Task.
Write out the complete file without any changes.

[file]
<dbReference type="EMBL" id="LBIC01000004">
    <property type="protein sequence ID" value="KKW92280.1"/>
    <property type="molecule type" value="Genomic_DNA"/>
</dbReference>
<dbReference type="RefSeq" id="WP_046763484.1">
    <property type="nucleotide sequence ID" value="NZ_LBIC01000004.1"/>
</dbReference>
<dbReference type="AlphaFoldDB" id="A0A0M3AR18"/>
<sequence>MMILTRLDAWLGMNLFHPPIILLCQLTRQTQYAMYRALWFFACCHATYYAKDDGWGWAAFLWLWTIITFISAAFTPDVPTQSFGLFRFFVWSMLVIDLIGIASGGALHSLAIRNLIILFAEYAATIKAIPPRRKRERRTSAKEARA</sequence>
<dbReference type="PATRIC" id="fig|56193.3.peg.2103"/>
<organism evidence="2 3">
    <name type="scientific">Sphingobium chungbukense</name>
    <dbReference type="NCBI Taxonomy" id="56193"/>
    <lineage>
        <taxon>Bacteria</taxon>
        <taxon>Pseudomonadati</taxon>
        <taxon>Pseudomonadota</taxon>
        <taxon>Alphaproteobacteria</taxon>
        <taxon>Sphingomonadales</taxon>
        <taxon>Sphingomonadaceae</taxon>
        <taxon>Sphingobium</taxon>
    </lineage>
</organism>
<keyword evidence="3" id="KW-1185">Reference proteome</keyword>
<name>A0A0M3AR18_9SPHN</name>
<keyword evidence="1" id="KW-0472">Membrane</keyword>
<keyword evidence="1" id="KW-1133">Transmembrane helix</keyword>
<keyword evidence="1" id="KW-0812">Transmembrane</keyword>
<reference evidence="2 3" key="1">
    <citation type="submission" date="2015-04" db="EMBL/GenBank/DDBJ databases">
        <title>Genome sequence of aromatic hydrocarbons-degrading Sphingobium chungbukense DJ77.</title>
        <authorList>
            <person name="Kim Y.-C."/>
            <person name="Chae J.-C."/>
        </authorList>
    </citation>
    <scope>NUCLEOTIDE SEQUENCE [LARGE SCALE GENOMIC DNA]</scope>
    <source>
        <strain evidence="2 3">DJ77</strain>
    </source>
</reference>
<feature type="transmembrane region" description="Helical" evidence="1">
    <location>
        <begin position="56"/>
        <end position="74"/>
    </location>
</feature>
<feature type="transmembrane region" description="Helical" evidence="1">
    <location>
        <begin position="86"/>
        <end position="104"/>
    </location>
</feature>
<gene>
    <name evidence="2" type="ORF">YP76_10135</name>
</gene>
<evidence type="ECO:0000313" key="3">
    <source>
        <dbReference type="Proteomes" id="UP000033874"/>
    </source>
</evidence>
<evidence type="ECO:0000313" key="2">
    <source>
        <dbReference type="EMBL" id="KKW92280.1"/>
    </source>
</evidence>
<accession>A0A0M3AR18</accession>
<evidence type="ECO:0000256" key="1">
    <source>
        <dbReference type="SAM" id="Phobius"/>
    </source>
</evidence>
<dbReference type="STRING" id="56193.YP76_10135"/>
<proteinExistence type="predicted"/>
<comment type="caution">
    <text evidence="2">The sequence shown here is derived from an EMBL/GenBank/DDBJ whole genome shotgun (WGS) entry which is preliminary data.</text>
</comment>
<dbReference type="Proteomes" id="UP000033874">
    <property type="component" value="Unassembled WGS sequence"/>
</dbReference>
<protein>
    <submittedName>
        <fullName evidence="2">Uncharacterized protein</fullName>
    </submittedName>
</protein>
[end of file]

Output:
<dbReference type="EMBL" id="LBIC01000004">
    <property type="protein sequence ID" value="KKW92280.1"/>
    <property type="molecule type" value="Genomic_DNA"/>
</dbReference>
<dbReference type="RefSeq" id="WP_046763484.1">
    <property type="nucleotide sequence ID" value="NZ_LBIC01000004.1"/>
</dbReference>
<dbReference type="AlphaFoldDB" id="A0A0M3AR18"/>
<sequence>MMILTRLDAWLGMNLFHPPIILLCQLTRQTQYAMYRALWFFACCHATYYAKDDGWGWAAFLWLWTIITFISAAFTPDVPTQSFGLFRFFVWSMLVIDLIGIASGGALHSLAIRNLIILFAEYAATIKAIPPRRKRERRTSAKEARA</sequence>
<dbReference type="PATRIC" id="fig|56193.3.peg.2103"/>
<organism evidence="2 3">
    <name type="scientific">Sphingobium chungbukense</name>
    <dbReference type="NCBI Taxonomy" id="56193"/>
    <lineage>
        <taxon>Bacteria</taxon>
        <taxon>Pseudomonadati</taxon>
        <taxon>Pseudomonadota</taxon>
        <taxon>Alphaproteobacteria</taxon>
        <taxon>Sphingomonadales</taxon>
        <taxon>Sphingomonadaceae</taxon>
        <taxon>Sphingobium</taxon>
    </lineage>
</organism>
<keyword evidence="3" id="KW-1185">Reference proteome</keyword>
<name>A0A0M3AR18_9SPHN</name>
<keyword evidence="1" id="KW-0472">Membrane</keyword>
<keyword evidence="1" id="KW-1133">Transmembrane helix</keyword>
<keyword evidence="1" id="KW-0812">Transmembrane</keyword>
<reference evidence="2 3" key="1">
    <citation type="submission" date="2015-04" db="EMBL/GenBank/DDBJ databases">
        <title>Genome sequence of aromatic hydrocarbons-degrading Sphingobium chungbukense DJ77.</title>
        <authorList>
            <person name="Kim Y.-C."/>
            <person name="Chae J.-C."/>
        </authorList>
    </citation>
    <scope>NUCLEOTIDE SEQUENCE [LARGE SCALE GENOMIC DNA]</scope>
    <source>
        <strain evidence="2 3">DJ77</strain>
    </source>
</reference>
<feature type="transmembrane region" description="Helical" evidence="1">
    <location>
        <begin position="56"/>
        <end position="74"/>
    </location>
</feature>
<feature type="transmembrane region" description="Helical" evidence="1">
    <location>
        <begin position="86"/>
        <end position="104"/>
    </location>
</feature>
<gene>
    <name evidence="2" type="ORF">YP76_10135</name>
</gene>
<evidence type="ECO:0000313" key="3">
    <source>
        <dbReference type="Proteomes" id="UP000033874"/>
    </source>
</evidence>
<evidence type="ECO:0000313" key="2">
    <source>
        <dbReference type="EMBL" id="KKW92280.1"/>
    </source>
</evidence>
<accession>A0A0M3AR18</accession>
<evidence type="ECO:0000256" key="1">
    <source>
        <dbReference type="SAM" id="Phobius"/>
    </source>
</evidence>
<dbReference type="STRING" id="56193.YP76_10135"/>
<proteinExistence type="predicted"/>
<comment type="caution">
    <text evidence="2">The sequence shown here is derived from an EMBL/GenBank/DDBJ whole genome shotgun (WGS) entry which is preliminary data.</text>
</comment>
<dbReference type="Proteomes" id="UP000033874">
    <property type="component" value="Unassembled WGS sequence"/>
</dbReference>
<protein>
    <submittedName>
        <fullName evidence="2">Uncharacterized protein</fullName>
    </submittedName>
</protein>